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Hoffmann, R. A wiki for the life sciences where authorship matters. Nature Genetics (2008)

Inhibitory effects of tenilsetam on the Maillard reaction.

It has been hypothesized that advanced Maillard reaction in vivo could explain some of the age- and diabetes-related changes. Furthermore, involvement of the Maillard reaction with Alzheimer's disease has also been suggested, as advanced glycation end products, such as pyrraline and pentosidine, were demonstrated to localize in lesions of the disease. Although aminoguanidine has been studied extensively and established as an inhibitor of the Maillard reaction, other candidates have not been investigated thoroughly. In the present study, we examined the inhibitory effect of tenilsetam [(+/-)-3-(2-thienyl)-2-piperazinone], an antidementia drug, on the Maillard reaction. Tenilsetam inhibited glucose- and fructose-induced polymerization of lysozyme in a concentration-dependent manner in vitro. Reduced enzymatic digestibility of collagen incubated with 100 mM glucose for 4 weeks was also restored to a control level by coincubation with 100 mM tenilsetam. To determine whether tenilsetam inhibits the Maillard reaction in vivo, streptozotocin-induced diabetic rats were treated with tenilsetam (50 mg/kg x day). Elevated levels of advanced glycation end-product-derived fluorescence and pyrraline in renal cortex and aorta of diabetic rats were suppressed by the administration of tenilsetam for 16 weeks. These inhibitory effects of this agent on advanced glycation in diabetic rats suggested its potential therapeutic role in controlling diabetic complications.[1]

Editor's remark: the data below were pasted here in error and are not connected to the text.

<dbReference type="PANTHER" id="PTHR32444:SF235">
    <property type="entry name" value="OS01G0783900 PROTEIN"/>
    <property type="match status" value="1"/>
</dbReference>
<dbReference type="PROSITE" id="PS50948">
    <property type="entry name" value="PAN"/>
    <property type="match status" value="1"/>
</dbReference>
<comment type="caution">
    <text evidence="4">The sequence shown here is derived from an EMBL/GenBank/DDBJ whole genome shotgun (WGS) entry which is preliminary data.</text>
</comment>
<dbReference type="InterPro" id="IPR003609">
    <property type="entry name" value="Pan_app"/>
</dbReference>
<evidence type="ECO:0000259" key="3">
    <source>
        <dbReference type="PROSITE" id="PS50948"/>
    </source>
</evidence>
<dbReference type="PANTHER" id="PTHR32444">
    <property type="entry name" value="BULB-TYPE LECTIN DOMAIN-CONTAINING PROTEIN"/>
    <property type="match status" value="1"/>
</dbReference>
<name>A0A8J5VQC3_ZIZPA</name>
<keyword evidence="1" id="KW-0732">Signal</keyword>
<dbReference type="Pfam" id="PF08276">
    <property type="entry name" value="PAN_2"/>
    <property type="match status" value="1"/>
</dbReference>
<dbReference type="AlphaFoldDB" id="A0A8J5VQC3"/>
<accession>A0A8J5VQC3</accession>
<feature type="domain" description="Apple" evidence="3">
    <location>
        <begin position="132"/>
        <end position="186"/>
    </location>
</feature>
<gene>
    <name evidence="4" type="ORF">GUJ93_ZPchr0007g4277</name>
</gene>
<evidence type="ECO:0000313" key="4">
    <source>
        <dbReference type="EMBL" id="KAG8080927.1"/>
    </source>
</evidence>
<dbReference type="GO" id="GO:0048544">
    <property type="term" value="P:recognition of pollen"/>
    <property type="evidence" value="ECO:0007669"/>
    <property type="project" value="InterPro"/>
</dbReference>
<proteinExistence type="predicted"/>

1. Inhibitory effects of tenilsetam on the Maillard reaction. Shoda, H., Miyata, S., Liu, B.F., Yamada, H., Ohara, T., Suzuki, K., Oimomi, M., Kasuga, M. Endocrinology (1997) [Pubmed]
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